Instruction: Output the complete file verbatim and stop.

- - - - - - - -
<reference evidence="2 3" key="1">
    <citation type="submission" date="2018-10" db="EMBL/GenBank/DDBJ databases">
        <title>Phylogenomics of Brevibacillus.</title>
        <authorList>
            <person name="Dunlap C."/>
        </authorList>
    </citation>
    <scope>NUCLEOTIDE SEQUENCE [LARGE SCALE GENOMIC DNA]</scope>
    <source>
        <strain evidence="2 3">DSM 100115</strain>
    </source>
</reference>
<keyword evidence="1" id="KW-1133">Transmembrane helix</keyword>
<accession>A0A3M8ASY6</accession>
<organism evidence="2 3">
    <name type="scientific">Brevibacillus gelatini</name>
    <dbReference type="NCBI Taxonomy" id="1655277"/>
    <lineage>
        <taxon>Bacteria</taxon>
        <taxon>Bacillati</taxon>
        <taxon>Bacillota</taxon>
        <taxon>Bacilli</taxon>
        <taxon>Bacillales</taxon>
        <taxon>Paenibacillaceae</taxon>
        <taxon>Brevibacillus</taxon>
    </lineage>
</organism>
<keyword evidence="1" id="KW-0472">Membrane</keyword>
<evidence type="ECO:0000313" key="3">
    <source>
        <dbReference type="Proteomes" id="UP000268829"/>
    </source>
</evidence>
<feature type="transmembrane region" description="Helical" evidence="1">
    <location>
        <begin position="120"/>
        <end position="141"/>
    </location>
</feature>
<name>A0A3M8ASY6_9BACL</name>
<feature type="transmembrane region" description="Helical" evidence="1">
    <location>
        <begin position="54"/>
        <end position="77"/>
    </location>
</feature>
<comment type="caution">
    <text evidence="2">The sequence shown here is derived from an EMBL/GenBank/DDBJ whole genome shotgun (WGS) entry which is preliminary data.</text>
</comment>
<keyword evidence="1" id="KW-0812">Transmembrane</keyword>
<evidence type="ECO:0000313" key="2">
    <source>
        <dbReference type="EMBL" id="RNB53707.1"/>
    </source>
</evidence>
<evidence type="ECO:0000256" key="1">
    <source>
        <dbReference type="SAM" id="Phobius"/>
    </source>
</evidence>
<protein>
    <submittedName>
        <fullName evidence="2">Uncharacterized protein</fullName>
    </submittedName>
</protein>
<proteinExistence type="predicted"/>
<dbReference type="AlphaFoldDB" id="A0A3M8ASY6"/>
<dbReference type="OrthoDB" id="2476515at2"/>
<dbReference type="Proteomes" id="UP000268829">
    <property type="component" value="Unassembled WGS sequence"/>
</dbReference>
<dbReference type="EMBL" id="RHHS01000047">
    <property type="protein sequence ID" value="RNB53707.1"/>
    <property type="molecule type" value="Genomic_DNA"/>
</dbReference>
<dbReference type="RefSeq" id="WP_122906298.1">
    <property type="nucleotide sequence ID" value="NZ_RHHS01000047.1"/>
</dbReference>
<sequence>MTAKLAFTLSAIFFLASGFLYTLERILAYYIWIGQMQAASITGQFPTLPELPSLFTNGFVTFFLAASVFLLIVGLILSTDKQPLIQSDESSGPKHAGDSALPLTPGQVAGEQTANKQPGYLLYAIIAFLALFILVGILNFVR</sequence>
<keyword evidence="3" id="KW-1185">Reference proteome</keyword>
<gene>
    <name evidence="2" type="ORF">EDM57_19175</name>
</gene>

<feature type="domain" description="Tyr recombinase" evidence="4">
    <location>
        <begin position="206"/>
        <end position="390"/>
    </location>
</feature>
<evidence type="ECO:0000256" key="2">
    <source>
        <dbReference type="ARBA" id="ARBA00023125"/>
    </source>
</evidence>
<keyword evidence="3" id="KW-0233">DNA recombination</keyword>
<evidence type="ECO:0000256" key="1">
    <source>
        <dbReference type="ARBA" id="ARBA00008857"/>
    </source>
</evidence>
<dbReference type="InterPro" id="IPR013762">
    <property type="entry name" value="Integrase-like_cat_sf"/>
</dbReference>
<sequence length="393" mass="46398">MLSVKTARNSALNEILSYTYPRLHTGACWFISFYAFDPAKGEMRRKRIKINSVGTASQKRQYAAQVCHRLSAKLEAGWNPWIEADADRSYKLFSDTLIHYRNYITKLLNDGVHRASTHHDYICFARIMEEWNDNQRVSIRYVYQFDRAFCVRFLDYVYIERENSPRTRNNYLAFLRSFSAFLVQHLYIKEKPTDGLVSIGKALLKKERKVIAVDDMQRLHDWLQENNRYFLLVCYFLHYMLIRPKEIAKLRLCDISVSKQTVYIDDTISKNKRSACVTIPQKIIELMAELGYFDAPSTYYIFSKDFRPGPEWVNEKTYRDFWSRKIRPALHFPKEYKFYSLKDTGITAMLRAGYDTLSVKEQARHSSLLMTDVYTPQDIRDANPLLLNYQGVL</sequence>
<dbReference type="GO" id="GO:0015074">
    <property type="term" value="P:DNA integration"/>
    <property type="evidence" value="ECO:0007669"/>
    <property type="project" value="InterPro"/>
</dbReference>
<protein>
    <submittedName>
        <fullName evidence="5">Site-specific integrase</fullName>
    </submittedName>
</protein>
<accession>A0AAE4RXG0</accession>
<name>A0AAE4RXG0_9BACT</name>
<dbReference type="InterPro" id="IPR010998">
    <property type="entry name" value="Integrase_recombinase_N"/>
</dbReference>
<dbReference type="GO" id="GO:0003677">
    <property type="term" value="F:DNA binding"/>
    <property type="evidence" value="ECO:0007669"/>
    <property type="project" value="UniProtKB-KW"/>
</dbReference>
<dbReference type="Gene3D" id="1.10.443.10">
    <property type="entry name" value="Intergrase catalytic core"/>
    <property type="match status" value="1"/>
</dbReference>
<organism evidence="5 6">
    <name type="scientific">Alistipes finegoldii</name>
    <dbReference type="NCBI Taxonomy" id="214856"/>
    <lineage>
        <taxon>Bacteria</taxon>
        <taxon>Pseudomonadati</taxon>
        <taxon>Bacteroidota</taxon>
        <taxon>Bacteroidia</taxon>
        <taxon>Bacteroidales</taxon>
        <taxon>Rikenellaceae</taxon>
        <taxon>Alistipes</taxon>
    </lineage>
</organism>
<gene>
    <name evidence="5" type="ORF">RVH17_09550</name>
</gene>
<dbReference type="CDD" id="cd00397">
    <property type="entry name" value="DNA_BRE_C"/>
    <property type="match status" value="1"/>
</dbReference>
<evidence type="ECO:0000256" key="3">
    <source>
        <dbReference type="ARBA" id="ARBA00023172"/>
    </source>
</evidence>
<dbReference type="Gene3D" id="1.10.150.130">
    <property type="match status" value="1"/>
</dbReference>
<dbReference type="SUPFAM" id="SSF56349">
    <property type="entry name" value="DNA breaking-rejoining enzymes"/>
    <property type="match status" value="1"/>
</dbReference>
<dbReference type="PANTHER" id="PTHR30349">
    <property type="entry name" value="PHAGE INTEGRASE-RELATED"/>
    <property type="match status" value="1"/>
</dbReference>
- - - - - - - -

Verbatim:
<reference evidence="2 3" key="1">
    <citation type="submission" date="2018-10" db="EMBL/GenBank/DDBJ databases">
        <title>Phylogenomics of Brevibacillus.</title>
        <authorList>
            <person name="Dunlap C."/>
        </authorList>
    </citation>
    <scope>NUCLEOTIDE SEQUENCE [LARGE SCALE GENOMIC DNA]</scope>
    <source>
        <strain evidence="2 3">DSM 100115</strain>
    </source>
</reference>
<keyword evidence="1" id="KW-1133">Transmembrane helix</keyword>
<accession>A0A3M8ASY6</accession>
<organism evidence="2 3">
    <name type="scientific">Brevibacillus gelatini</name>
    <dbReference type="NCBI Taxonomy" id="1655277"/>
    <lineage>
        <taxon>Bacteria</taxon>
        <taxon>Bacillati</taxon>
        <taxon>Bacillota</taxon>
        <taxon>Bacilli</taxon>
        <taxon>Bacillales</taxon>
        <taxon>Paenibacillaceae</taxon>
        <taxon>Brevibacillus</taxon>
    </lineage>
</organism>
<keyword evidence="1" id="KW-0472">Membrane</keyword>
<evidence type="ECO:0000313" key="3">
    <source>
        <dbReference type="Proteomes" id="UP000268829"/>
    </source>
</evidence>
<feature type="transmembrane region" description="Helical" evidence="1">
    <location>
        <begin position="120"/>
        <end position="141"/>
    </location>
</feature>
<name>A0A3M8ASY6_9BACL</name>
<feature type="transmembrane region" description="Helical" evidence="1">
    <location>
        <begin position="54"/>
        <end position="77"/>
    </location>
</feature>
<comment type="caution">
    <text evidence="2">The sequence shown here is derived from an EMBL/GenBank/DDBJ whole genome shotgun (WGS) entry which is preliminary data.</text>
</comment>
<keyword evidence="1" id="KW-0812">Transmembrane</keyword>
<evidence type="ECO:0000313" key="2">
    <source>
        <dbReference type="EMBL" id="RNB53707.1"/>
    </source>
</evidence>
<evidence type="ECO:0000256" key="1">
    <source>
        <dbReference type="SAM" id="Phobius"/>
    </source>
</evidence>
<protein>
    <submittedName>
        <fullName evidence="2">Uncharacterized protein</fullName>
    </submittedName>
</protein>
<proteinExistence type="predicted"/>
<dbReference type="AlphaFoldDB" id="A0A3M8ASY6"/>
<dbReference type="OrthoDB" id="2476515at2"/>
<dbReference type="Proteomes" id="UP000268829">
    <property type="component" value="Unassembled WGS sequence"/>
</dbReference>
<dbReference type="EMBL" id="RHHS01000047">
    <property type="protein sequence ID" value="RNB53707.1"/>
    <property type="molecule type" value="Genomic_DNA"/>
</dbReference>
<dbReference type="RefSeq" id="WP_122906298.1">
    <property type="nucleotide sequence ID" value="NZ_RHHS01000047.1"/>
</dbReference>
<sequence>MTAKLAFTLSAIFFLASGFLYTLERILAYYIWIGQMQAASITGQFPTLPELPSLFTNGFVTFFLAASVFLLIVGLILSTDKQPLIQSDESSGPKHAGDSALPLTPGQVAGEQTANKQPGYLLYAIIAFLALFILVGILNFVR</sequence>
<keyword evidence="3" id="KW-1185">Reference proteome</keyword>
<gene>
    <name evidence="2" type="ORF">EDM57_19175</name>
</gene>

<feature type="domain" description="Tyr recombinase" evidence="4">
    <location>
        <begin position="206"/>
        <end position="390"/>
    </location>
</feature>
<evidence type="ECO:0000256" key="2">
    <source>
        <dbReference type="ARBA" id="ARBA00023125"/>
    </source>
</evidence>
<keyword evidence="3" id="KW-0233">DNA recombination</keyword>
<evidence type="ECO:0000256" key="1">
    <source>
        <dbReference type="ARBA" id="ARBA00008857"/>
    </source>
</evidence>
<dbReference type="InterPro" id="IPR013762">
    <property type="entry name" value="Integrase-like_cat_sf"/>
</dbReference>
<sequence length="393" mass="46398">MLSVKTARNSALNEILSYTYPRLHTGACWFISFYAFDPAKGEMRRKRIKINSVGTASQKRQYAAQVCHRLSAKLEAGWNPWIEADADRSYKLFSDTLIHYRNYITKLLNDGVHRASTHHDYICFARIMEEWNDNQRVSIRYVYQFDRAFCVRFLDYVYIERENSPRTRNNYLAFLRSFSAFLVQHLYIKEKPTDGLVSIGKALLKKERKVIAVDDMQRLHDWLQENNRYFLLVCYFLHYMLIRPKEIAKLRLCDISVSKQTVYIDDTISKNKRSACVTIPQKIIELMAELGYFDAPSTYYIFSKDFRPGPEWVNEKTYRDFWSRKIRPALHFPKEYKFYSLKDTGITAMLRAGYDTLSVKEQARHSSLLMTDVYTPQDIRDANPLLLNYQGVL</sequence>
<dbReference type="GO" id="GO:0015074">
    <property type="term" value="P:DNA integration"/>
    <property type="evidence" value="ECO:0007669"/>
    <property type="project" value="InterPro"/>
</dbReference>
<protein>
    <submittedName>
        <fullName evidence="5">Site-specific integrase</fullName>
    </submittedName>
</protein>
<accession>A0AAE4RXG0</accession>
<name>A0AAE4RXG0_9BACT</name>
<dbReference type="InterPro" id="IPR010998">
    <property type="entry name" value="Integrase_recombinase_N"/>
</dbReference>
<dbReference type="GO" id="GO:0003677">
    <property type="term" value="F:DNA binding"/>
    <property type="evidence" value="ECO:0007669"/>
    <property type="project" value="UniProtKB-KW"/>
</dbReference>
<dbReference type="Gene3D" id="1.10.443.10">
    <property type="entry name" value="Intergrase catalytic core"/>
    <property type="match status" value="1"/>
</dbReference>
<organism evidence="5 6">
    <name type="scientific">Alistipes finegoldii</name>
    <dbReference type="NCBI Taxonomy" id="214856"/>
    <lineage>
        <taxon>Bacteria</taxon>
        <taxon>Pseudomonadati</taxon>
        <taxon>Bacteroidota</taxon>
        <taxon>Bacteroidia</taxon>
        <taxon>Bacteroidales</taxon>
        <taxon>Rikenellaceae</taxon>
        <taxon>Alistipes</taxon>
    </lineage>
</organism>
<gene>
    <name evidence="5" type="ORF">RVH17_09550</name>
</gene>
<dbReference type="CDD" id="cd00397">
    <property type="entry name" value="DNA_BRE_C"/>
    <property type="match status" value="1"/>
</dbReference>
<evidence type="ECO:0000256" key="3">
    <source>
        <dbReference type="ARBA" id="ARBA00023172"/>
    </source>
</evidence>
<dbReference type="Gene3D" id="1.10.150.130">
    <property type="match status" value="1"/>
</dbReference>
<dbReference type="SUPFAM" id="SSF56349">
    <property type="entry name" value="DNA breaking-rejoining enzymes"/>
    <property type="match status" value="1"/>
</dbReference>
<dbReference type="PANTHER" id="PTHR30349">
    <property type="entry name" value="PHAGE INTEGRASE-RELATED"/>
    <property type="match status" value="1"/>
</dbReference>